Skip to main content

Salvation - Faith


Cairns defines faith “as the work of the Holy Spirit, His gift to God’s elect, enabling them to believe as true whatever God has revealed in His Word and to accept, receive, and rest upon Christ alone for justification, sanctification, and eternal life. It is never alone, being always accompanied by repentance and producing good works.”[1]
Charles Ryrie states, “Faith means ‘confidence, trust, holding something as true.’ Certainly, faith must have some content. There must be confidence about something or in someone. To believe in Christ for salvation means to have confidence that He can remove the guilt of sin and give eternal life. It means to believe that He can solve the problem of sin which is what keeps a person out of heaven.”[2]
When writing about faith in relation to salvation, Charles Hodge states, “That faith, therefore, which is connected with salvation, includes knowledge, that is a perception of the truth and its qualities; assent, or the persuasion of the truth of the object of faith; and trust, or reliance. The exercise, or state of mind expressed by the word faith, as used in the Scriptures, is not mere assent, or mere trust; it is the intelligent perception, reception, and reliance on the truth, as revealed in the Gospel.”[3]

Critical to understanding the biblical definition of faith in connection with salvation is, understanding the three elements that are part of that definition:
(1) Faith is knowledge. By this we mean that faith knows the facts about something or someone, it rests upon evidence rather than it being a blind act taken because of a lack of knowledge (Ps. 9:10; Rom. 10:17).
(2) Faith is assent. In other words, knowledge of the facts results in believing those facts. Knowledge becomes conviction; knowledge goes from being mental to being heartfelt.
(3) Faith is trust. This means we appropriate those convictions and completely surrender and submit to the object of our faith. Trust is giving consent to the will to take action, to move, embrace, and receive (John 1:12) without reservation the Christ it believes. Faith takes us from knowledge about Christ to belief in Christ.

The Bible is very clear in teaching that God is the source of faith, faith is a gift (Rom. 12:3; Phil. 1:29), and it is given to those who do not resist the Holy Spirit who creates it in the hearts of men, leading them to repentance and enabling them to trust. The result of faith is salvation (John 1:12; Rom. 5:1; Gal. 3:26).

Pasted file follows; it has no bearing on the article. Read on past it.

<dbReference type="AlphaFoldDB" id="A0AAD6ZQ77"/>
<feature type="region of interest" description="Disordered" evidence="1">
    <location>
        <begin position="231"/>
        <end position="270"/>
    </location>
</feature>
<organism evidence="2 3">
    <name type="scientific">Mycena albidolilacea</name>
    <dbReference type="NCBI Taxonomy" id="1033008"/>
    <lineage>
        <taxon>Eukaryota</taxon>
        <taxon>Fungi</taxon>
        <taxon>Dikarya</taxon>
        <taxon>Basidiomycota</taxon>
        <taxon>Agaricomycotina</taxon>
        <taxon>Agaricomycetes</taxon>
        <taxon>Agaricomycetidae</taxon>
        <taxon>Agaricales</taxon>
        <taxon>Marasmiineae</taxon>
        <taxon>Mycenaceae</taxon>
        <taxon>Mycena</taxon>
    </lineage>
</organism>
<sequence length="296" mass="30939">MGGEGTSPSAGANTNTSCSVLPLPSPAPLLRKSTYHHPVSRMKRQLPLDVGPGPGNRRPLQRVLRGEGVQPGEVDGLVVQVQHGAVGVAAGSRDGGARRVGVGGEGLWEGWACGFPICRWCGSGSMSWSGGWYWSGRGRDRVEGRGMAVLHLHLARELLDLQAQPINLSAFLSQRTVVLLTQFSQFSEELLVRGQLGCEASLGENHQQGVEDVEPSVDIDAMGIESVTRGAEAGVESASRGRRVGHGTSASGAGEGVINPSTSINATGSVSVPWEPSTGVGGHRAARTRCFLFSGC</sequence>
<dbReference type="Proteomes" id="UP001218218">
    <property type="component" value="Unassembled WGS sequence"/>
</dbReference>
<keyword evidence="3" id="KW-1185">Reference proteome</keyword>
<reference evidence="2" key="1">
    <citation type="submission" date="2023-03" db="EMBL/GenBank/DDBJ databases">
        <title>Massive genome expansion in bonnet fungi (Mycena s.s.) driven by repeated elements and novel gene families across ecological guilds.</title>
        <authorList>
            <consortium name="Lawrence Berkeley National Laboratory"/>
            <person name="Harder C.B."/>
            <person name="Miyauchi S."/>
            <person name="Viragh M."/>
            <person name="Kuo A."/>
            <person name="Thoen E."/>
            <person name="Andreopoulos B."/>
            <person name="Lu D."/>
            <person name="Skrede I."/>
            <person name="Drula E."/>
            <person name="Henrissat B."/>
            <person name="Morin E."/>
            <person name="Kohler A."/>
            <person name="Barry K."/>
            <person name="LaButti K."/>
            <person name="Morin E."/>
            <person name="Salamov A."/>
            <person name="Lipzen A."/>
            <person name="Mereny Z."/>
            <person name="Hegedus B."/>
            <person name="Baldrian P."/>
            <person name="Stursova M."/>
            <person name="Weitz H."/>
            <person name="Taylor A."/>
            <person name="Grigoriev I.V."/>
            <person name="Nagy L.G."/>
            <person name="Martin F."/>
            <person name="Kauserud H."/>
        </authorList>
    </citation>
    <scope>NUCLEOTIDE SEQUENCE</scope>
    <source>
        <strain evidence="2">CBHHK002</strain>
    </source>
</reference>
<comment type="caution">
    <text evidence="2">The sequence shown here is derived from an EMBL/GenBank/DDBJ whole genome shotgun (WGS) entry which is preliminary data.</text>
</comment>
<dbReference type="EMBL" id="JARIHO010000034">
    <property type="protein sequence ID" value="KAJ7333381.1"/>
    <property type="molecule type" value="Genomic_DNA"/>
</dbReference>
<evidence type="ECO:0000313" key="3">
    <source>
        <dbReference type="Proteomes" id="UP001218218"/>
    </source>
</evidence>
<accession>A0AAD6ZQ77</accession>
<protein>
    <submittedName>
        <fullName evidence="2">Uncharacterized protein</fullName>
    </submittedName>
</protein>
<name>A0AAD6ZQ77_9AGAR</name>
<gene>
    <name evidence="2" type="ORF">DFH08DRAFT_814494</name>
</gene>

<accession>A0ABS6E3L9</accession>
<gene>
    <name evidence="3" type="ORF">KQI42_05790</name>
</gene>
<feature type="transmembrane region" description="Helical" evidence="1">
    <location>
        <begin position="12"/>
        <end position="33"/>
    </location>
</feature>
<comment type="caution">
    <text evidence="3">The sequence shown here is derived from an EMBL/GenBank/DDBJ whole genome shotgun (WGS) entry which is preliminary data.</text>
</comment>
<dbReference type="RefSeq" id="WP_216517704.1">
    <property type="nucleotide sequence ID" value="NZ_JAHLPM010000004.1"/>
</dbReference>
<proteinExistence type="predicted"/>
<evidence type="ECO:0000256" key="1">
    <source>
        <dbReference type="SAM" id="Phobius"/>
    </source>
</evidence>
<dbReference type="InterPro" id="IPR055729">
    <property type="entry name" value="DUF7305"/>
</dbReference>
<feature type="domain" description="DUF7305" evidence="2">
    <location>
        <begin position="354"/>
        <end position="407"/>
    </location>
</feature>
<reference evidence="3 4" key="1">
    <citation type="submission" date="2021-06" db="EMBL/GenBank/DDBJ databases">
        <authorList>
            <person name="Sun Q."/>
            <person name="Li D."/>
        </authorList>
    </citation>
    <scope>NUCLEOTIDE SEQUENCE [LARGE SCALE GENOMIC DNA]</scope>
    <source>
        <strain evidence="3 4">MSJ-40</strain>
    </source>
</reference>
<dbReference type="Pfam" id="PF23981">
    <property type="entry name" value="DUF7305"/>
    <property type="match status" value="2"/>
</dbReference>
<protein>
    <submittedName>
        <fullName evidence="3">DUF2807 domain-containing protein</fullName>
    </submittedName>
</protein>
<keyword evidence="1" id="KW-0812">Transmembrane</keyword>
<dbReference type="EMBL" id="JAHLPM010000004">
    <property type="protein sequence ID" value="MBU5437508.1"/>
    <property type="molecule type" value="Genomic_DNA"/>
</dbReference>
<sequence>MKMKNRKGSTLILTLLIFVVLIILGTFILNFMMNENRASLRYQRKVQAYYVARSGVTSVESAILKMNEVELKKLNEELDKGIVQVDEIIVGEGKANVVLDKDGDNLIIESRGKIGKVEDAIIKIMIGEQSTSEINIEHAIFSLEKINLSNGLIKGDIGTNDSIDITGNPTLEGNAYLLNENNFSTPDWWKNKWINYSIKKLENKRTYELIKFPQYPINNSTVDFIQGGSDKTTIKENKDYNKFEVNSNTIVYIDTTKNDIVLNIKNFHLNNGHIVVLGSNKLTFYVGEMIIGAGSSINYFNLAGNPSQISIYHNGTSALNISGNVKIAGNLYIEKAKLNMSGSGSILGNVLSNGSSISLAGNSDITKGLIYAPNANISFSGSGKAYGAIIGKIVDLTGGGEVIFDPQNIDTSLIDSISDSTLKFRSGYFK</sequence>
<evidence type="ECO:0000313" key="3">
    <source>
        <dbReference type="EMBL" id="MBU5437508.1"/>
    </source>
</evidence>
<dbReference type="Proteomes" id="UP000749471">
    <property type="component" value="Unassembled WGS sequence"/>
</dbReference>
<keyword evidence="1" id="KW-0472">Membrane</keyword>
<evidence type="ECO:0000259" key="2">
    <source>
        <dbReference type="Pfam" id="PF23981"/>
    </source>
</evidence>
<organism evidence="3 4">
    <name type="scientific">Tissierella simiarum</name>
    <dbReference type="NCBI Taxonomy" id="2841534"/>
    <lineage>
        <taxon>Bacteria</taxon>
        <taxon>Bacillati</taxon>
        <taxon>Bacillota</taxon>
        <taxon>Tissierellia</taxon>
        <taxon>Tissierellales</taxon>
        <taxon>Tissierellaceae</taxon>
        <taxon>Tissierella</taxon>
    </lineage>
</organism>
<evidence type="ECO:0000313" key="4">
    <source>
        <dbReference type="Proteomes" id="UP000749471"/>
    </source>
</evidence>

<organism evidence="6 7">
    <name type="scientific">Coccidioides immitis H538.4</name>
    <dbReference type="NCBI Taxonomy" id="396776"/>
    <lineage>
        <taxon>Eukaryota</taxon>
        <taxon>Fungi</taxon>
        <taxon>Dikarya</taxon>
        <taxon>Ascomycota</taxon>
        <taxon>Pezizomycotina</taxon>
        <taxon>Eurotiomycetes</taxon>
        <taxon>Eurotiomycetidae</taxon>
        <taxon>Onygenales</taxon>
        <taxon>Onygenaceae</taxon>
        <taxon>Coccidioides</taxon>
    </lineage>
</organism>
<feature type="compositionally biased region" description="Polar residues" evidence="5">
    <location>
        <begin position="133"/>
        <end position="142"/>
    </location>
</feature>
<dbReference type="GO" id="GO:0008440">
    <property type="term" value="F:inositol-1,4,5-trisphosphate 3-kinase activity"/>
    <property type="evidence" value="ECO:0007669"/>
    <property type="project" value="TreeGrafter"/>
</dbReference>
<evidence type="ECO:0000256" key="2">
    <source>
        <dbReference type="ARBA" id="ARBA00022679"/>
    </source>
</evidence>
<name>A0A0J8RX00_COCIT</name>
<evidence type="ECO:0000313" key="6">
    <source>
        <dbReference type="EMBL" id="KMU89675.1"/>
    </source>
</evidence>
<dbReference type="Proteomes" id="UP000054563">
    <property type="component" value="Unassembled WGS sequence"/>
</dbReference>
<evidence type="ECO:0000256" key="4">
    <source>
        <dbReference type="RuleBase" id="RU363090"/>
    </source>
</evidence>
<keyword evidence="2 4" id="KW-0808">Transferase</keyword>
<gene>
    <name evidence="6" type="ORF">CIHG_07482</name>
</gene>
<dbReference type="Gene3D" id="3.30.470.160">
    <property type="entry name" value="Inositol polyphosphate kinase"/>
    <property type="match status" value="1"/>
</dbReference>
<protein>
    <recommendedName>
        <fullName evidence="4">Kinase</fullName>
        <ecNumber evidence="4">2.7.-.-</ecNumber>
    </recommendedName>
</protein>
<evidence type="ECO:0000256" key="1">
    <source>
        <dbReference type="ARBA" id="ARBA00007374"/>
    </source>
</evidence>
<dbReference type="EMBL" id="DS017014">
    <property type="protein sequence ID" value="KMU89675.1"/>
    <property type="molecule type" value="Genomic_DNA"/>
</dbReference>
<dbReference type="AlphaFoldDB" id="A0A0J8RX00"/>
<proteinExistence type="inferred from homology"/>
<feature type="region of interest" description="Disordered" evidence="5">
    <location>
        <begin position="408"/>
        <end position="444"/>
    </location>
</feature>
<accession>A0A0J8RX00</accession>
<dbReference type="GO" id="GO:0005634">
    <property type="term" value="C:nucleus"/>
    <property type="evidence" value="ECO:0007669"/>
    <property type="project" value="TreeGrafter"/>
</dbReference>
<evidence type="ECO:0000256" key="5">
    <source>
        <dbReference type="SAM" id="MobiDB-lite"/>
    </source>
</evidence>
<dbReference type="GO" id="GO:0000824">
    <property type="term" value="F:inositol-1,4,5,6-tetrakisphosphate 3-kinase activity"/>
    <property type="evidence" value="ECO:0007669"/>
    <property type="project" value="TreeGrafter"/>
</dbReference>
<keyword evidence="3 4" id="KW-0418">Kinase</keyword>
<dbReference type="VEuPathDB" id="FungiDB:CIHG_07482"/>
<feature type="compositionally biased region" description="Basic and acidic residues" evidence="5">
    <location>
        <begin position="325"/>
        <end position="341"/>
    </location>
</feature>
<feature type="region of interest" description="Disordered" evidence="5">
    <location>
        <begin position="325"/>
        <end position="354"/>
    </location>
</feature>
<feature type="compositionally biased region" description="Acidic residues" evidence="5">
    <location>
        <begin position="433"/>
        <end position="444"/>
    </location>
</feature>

[1] Alan CairnsDictionary of Theological Terms, expanded third edition (Greenville: Ambassador Emerald International, 2002), p. 175.
[2] Charles C. Ryrie, So Great Salvation (Wheaton: Victor, 1989), pp. 118, 119.
[3] Charles Hodge, Commentary on the Epistle to the Romans (Grand Rapids: Eerdmans, 1967), p. 29.

Comments

Popular posts from this blog

On Affirmations of Faith

The dictionary defines affirmation as, “The assertion that something exists or is true. Something that is affirmed; a statement or proposition that is declared to be true.” Affirmations imply knowledge, understanding, certainty, and conviction. Affirmations mean very little unless they reach to the point of identification and involvement. Knowing what one believes and why is a must for every genuine Christian, in fact, it is a biblical mandate. An Affirmation of Faith is no affirmation at all unless God and His truth have become experiential and they have utterly gripped you. Superficiality and confusion as to what we believe are at the root of moral and spiritual calamity in Christian experience, and of weakness and worldliness in the life and witness of the church. I know, what is true of many is not representative of the entire Christian community. Knowing where we ought to be (we learn that in Scripture) and getting there requires us to first take stock of where we currently are. Trut…

The Existence of God - Naturalistic & Biblical Arguments

Charles Ryrie states that traditionally there have been two lines of argument used to demonstrate the existence of God, the naturalistic and the biblical arguments.[1] Here I will evaluate those that fall within both the naturalistic as well as the biblical arguments.
Naturalistic Arguments
Dan Story contends that “it doesn’t take much reflection for us to realize that we exist, and we did not create ourselves. And since that’s true, it’s easy to figure out that something or someone besides ourselves brought us to be. And with a little more reflection, we can also see that the entire universe came to be in one of three possible ways: (1) it created itself; (2) it has always existed, and therefore had no Creator; or (3) it was created by something or someone outside of itself.”[2]
Cosmological Argument A well-established philosophical principle is ex nihilo nihil fit (Latin meaning, “from nothing, nothing comes”). The idea or point of the principle is that you cannot get something out of n…

The Doctrine of the Trinity

Benjamin Warfield defines the Trinity as follows, “There is one only and true God, but in the unity of the Godhead there are three coeternal and coequal Persons, the same in substance but distinct in subsistence.”[1]
Chafer states, “The Trinity is composed of three united Persons without separate existence—so completely united as to form one God. The divine nature subsists in three distinctions—Father, Son, and Holy Spirit.”[2] Geisler, in giving the meaning of Trinity, he states, “It means that God is a triunity: He is a plurality within unity. God has a plurality of persons and a unity of essence; God is three persons in one nature. There is only one ‘What’ (essence) in God, but there are three ‘Whos’ (persons) in that one What. God has three ‘I’s’ in His one ‘It’—there are three Subjects in one Object.”[3]
The Athanasian Creed clearly sets forth the orthodox doctrine of the Trinity, “That we worship one God in trinity and the trinity in unity, neither blending their persons nor dividin…